La maison de Monsieur Musy, route de Marly, Louveciennes dates from Pissarro's most artistically creative period. It was between 1872 and 1874 in Louveciennes and Pontoise, that Pissarro perfected the style of Impressionism and won the confidence of the dealers and collectors of the period: 'The artist retains a firmly controlled geometric structure as the framework for his compositions, but he employs a lighter touch in his brushwork and a brighter palette, both of which show the influence of Monet, whose technique of freely applying broken, separate patches of pure pigment Pissarro approached closely at this time. The paintings dating from the opening years of the 1870s therefore may, like those of Monet and Renoir, with good reason be described as the most purely Impressionist in Pissarro's entire oeuvre' (Pissarro, exh. cat., Hayward Gallery, London, 1980, p. 79).
Often described as the 'cradle of Impressionism' Louveciennes and its environs drew large numbers of painters and Sisley, Monet, Renoir often painted its landscapes. Pissarro lived in Louveciennes between spring 1869 and April 1872, with a break of 10 months, when he was forced to take refuge during the Prussian invasion of France, first with his friend Piette in Montfoucault and then in London. Located only seventeen kilometres northwest of Paris, between the river Seine and the forest of Marly, this charming village is surrounded by Le Port-Marly to the north, La Celle-Saint-Cloud to the south, Bougival to the east, and Marly-le-Roi to the west.
Pissarro lived at 22 route de Versailles, directly across from the rue du Parc-de-Marly and 'painted some seventy canvases during his years of residence at Louveciennes, never wearying of depicting the route de Versailles and its immediate vicinity. His wanderings in search of motifs also took him to the grounds of the château at Marly-le-Roy and the banks of the Seine at Bougival and Le Port-Marly. Thus his Louveciennes period already evinces the essential features of his pictorial practice: his habit of scouting out a few favourite spots and then systematically working their pictorial resources. This approach was to characterise the series of pictures he would later paint at Pontoise and Éragny, if not the cityscapes of his final years' (J. Pissarro & C. Durand-Ruel Snollaerts, op.cit., p. 123).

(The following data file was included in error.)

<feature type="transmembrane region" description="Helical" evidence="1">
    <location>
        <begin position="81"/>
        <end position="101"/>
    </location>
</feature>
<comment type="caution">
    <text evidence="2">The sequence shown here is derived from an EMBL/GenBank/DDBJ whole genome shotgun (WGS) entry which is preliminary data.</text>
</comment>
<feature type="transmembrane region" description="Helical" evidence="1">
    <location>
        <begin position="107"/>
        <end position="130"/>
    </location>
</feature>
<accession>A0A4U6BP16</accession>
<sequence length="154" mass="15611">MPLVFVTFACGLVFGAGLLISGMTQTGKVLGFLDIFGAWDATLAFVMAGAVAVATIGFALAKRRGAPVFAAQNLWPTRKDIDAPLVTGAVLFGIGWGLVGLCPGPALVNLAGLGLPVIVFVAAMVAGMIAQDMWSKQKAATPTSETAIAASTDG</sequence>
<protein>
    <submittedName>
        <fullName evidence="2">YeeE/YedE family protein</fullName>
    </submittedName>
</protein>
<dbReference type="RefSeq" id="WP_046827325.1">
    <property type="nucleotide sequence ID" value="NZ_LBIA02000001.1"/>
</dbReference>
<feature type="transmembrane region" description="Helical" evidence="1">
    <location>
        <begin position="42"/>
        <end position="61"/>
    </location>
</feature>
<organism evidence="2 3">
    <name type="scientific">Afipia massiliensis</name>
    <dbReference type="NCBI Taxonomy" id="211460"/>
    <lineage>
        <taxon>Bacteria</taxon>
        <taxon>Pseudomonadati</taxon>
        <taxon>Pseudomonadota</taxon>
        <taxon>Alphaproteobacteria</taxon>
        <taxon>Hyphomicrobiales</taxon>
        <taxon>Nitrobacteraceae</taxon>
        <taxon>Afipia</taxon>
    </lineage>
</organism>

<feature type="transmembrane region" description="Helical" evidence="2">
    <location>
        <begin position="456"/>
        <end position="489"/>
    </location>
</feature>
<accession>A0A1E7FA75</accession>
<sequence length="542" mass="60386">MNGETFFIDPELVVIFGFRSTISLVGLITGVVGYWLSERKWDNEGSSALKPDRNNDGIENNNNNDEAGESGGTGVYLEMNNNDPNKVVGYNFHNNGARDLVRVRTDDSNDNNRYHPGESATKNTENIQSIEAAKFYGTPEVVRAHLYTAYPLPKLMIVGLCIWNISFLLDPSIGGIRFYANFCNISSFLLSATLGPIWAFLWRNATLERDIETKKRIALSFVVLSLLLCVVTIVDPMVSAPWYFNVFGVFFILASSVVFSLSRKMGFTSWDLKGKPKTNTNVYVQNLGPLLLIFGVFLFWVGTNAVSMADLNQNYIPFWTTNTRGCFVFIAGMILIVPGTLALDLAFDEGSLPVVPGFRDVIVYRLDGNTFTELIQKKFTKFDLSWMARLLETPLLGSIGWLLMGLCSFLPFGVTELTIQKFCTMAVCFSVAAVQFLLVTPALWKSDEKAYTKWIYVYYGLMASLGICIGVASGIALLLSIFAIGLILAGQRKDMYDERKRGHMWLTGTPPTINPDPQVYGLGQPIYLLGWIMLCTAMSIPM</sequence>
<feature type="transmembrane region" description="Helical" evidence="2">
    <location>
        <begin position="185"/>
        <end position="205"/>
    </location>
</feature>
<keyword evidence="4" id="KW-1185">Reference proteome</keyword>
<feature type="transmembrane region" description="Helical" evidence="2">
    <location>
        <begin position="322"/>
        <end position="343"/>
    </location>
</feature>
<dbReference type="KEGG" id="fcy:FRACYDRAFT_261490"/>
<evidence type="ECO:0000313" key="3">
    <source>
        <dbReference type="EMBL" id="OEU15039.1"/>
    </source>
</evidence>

The present painting depicts the house of Monsieur Musy, one of the artist's favourite subjects at Louveciennes and one to which he returned on several occasions (see J. Pissarro & C. Durand-Ruel Snollaerts, op.cit., nos. 133, 161, 178, 206 and 216). In the the present work, the house is seen looking down the the route de Marly towards Marly-le-Roi. The low building on the right is the shed where the pit-sawyer M. Musy stored his planks. To the left the road skirts the grounds of the château de Marly. The painting is suffused with a cool crisp light and the freshness of the countryside which characterises the best works of this period.
La maison de Monsieur Musy, route de Marly, Louveciennes has a distinguished provenance. The first recorded owner was the celebrated American collector Catholina Lambert, who assembled one of the finest private American collections of the early twentieth-century until its sale, which included the present work, in February 1916. The entire collection of 365 pictures and 27 works of sculpture, including works from Botticelli to Monet, was displayed in the Galleries of the American Art Association in New York before the four day sale. The painting was purchased at the sale by Pissarro's dealer, Galerie Durand-Ruel, who sold it to Alex Reid & Lefevre in 1928. A year later, in 1929, La maison de Monsieur Musy, route de Marly, Louveciennes, entered the celebrated collection of Sir Michael Kroyer-Kielberg, from whom the painting has descended to the present owner.